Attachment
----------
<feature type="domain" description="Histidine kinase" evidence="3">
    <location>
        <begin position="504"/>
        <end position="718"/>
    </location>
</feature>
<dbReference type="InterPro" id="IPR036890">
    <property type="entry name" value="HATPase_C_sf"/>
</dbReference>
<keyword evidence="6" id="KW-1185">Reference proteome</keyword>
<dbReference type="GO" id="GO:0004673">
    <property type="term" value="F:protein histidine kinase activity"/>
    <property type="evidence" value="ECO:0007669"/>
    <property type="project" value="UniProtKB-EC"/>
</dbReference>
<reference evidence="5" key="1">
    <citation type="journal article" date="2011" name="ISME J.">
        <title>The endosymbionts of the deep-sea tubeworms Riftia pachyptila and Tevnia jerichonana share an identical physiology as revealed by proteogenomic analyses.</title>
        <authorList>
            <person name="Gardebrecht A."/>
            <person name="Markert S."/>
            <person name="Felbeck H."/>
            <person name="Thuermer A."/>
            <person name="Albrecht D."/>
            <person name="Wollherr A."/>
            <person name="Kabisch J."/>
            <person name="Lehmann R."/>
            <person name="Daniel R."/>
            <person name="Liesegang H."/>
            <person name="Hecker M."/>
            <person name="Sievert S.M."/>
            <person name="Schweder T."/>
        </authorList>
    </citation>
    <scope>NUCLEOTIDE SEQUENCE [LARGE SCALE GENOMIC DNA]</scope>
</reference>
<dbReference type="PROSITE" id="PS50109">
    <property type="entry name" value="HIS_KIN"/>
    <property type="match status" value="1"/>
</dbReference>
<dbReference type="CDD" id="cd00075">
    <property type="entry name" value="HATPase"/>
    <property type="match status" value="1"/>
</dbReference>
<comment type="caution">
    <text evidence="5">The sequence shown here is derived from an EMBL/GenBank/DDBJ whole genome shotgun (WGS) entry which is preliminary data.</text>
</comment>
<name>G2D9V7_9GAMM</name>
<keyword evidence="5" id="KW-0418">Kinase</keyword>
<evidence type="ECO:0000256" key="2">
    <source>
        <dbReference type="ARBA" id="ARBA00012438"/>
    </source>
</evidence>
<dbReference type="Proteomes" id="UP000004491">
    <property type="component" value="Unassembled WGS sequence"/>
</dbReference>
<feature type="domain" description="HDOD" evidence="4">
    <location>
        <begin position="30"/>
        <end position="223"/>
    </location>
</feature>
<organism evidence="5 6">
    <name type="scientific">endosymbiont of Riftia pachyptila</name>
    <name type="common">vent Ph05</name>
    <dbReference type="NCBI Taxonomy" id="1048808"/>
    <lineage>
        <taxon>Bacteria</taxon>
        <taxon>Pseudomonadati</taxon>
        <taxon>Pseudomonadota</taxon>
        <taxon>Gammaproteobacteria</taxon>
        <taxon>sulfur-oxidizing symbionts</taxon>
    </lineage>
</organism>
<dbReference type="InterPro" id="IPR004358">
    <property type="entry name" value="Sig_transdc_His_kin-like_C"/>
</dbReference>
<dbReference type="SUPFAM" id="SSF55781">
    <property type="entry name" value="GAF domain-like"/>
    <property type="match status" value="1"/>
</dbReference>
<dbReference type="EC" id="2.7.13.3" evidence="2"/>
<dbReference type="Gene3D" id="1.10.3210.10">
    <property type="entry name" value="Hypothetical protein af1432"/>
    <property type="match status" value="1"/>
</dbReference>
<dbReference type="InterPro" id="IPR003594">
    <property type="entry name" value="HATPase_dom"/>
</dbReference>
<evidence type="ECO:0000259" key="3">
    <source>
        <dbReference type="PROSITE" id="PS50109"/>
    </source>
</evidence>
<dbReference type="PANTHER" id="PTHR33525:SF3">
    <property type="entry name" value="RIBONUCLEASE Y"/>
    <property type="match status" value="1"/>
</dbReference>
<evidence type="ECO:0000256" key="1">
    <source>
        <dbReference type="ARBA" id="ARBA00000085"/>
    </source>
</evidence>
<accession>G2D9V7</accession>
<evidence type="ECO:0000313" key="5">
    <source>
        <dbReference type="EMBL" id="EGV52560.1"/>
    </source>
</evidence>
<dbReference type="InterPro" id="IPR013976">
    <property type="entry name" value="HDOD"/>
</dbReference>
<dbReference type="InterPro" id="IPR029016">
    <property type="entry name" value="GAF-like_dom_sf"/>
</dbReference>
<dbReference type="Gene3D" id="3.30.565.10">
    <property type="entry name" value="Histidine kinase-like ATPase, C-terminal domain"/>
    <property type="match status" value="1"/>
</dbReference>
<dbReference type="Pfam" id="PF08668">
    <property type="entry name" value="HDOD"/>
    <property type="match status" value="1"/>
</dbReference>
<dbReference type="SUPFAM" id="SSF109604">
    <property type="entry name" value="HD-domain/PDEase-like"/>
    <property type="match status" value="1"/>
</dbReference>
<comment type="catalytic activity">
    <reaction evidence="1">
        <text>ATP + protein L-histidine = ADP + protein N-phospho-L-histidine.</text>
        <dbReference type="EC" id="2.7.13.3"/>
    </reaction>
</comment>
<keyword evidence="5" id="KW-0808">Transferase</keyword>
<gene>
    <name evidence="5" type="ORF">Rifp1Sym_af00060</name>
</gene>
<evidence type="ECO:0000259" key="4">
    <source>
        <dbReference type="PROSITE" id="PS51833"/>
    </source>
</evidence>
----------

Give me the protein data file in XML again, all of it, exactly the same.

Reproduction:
<feature type="domain" description="Histidine kinase" evidence="3">
    <location>
        <begin position="504"/>
        <end position="718"/>
    </location>
</feature>
<dbReference type="InterPro" id="IPR036890">
    <property type="entry name" value="HATPase_C_sf"/>
</dbReference>
<keyword evidence="6" id="KW-1185">Reference proteome</keyword>
<dbReference type="GO" id="GO:0004673">
    <property type="term" value="F:protein histidine kinase activity"/>
    <property type="evidence" value="ECO:0007669"/>
    <property type="project" value="UniProtKB-EC"/>
</dbReference>
<reference evidence="5" key="1">
    <citation type="journal article" date="2011" name="ISME J.">
        <title>The endosymbionts of the deep-sea tubeworms Riftia pachyptila and Tevnia jerichonana share an identical physiology as revealed by proteogenomic analyses.</title>
        <authorList>
            <person name="Gardebrecht A."/>
            <person name="Markert S."/>
            <person name="Felbeck H."/>
            <person name="Thuermer A."/>
            <person name="Albrecht D."/>
            <person name="Wollherr A."/>
            <person name="Kabisch J."/>
            <person name="Lehmann R."/>
            <person name="Daniel R."/>
            <person name="Liesegang H."/>
            <person name="Hecker M."/>
            <person name="Sievert S.M."/>
            <person name="Schweder T."/>
        </authorList>
    </citation>
    <scope>NUCLEOTIDE SEQUENCE [LARGE SCALE GENOMIC DNA]</scope>
</reference>
<dbReference type="PROSITE" id="PS50109">
    <property type="entry name" value="HIS_KIN"/>
    <property type="match status" value="1"/>
</dbReference>
<dbReference type="CDD" id="cd00075">
    <property type="entry name" value="HATPase"/>
    <property type="match status" value="1"/>
</dbReference>
<comment type="caution">
    <text evidence="5">The sequence shown here is derived from an EMBL/GenBank/DDBJ whole genome shotgun (WGS) entry which is preliminary data.</text>
</comment>
<name>G2D9V7_9GAMM</name>
<keyword evidence="5" id="KW-0418">Kinase</keyword>
<evidence type="ECO:0000256" key="2">
    <source>
        <dbReference type="ARBA" id="ARBA00012438"/>
    </source>
</evidence>
<dbReference type="Proteomes" id="UP000004491">
    <property type="component" value="Unassembled WGS sequence"/>
</dbReference>
<feature type="domain" description="HDOD" evidence="4">
    <location>
        <begin position="30"/>
        <end position="223"/>
    </location>
</feature>
<organism evidence="5 6">
    <name type="scientific">endosymbiont of Riftia pachyptila</name>
    <name type="common">vent Ph05</name>
    <dbReference type="NCBI Taxonomy" id="1048808"/>
    <lineage>
        <taxon>Bacteria</taxon>
        <taxon>Pseudomonadati</taxon>
        <taxon>Pseudomonadota</taxon>
        <taxon>Gammaproteobacteria</taxon>
        <taxon>sulfur-oxidizing symbionts</taxon>
    </lineage>
</organism>
<dbReference type="InterPro" id="IPR004358">
    <property type="entry name" value="Sig_transdc_His_kin-like_C"/>
</dbReference>
<dbReference type="SUPFAM" id="SSF55781">
    <property type="entry name" value="GAF domain-like"/>
    <property type="match status" value="1"/>
</dbReference>
<dbReference type="EC" id="2.7.13.3" evidence="2"/>
<dbReference type="Gene3D" id="1.10.3210.10">
    <property type="entry name" value="Hypothetical protein af1432"/>
    <property type="match status" value="1"/>
</dbReference>
<dbReference type="InterPro" id="IPR003594">
    <property type="entry name" value="HATPase_dom"/>
</dbReference>
<evidence type="ECO:0000259" key="3">
    <source>
        <dbReference type="PROSITE" id="PS50109"/>
    </source>
</evidence>
<dbReference type="PANTHER" id="PTHR33525:SF3">
    <property type="entry name" value="RIBONUCLEASE Y"/>
    <property type="match status" value="1"/>
</dbReference>
<evidence type="ECO:0000256" key="1">
    <source>
        <dbReference type="ARBA" id="ARBA00000085"/>
    </source>
</evidence>
<accession>G2D9V7</accession>
<evidence type="ECO:0000313" key="5">
    <source>
        <dbReference type="EMBL" id="EGV52560.1"/>
    </source>
</evidence>
<dbReference type="InterPro" id="IPR013976">
    <property type="entry name" value="HDOD"/>
</dbReference>
<dbReference type="InterPro" id="IPR029016">
    <property type="entry name" value="GAF-like_dom_sf"/>
</dbReference>
<dbReference type="Gene3D" id="3.30.565.10">
    <property type="entry name" value="Histidine kinase-like ATPase, C-terminal domain"/>
    <property type="match status" value="1"/>
</dbReference>
<dbReference type="Pfam" id="PF08668">
    <property type="entry name" value="HDOD"/>
    <property type="match status" value="1"/>
</dbReference>
<dbReference type="SUPFAM" id="SSF109604">
    <property type="entry name" value="HD-domain/PDEase-like"/>
    <property type="match status" value="1"/>
</dbReference>
<comment type="catalytic activity">
    <reaction evidence="1">
        <text>ATP + protein L-histidine = ADP + protein N-phospho-L-histidine.</text>
        <dbReference type="EC" id="2.7.13.3"/>
    </reaction>
</comment>
<keyword evidence="5" id="KW-0808">Transferase</keyword>
<gene>
    <name evidence="5" type="ORF">Rifp1Sym_af00060</name>
</gene>
<evidence type="ECO:0000259" key="4">
    <source>
        <dbReference type="PROSITE" id="PS51833"/>
    </source>
</evidence>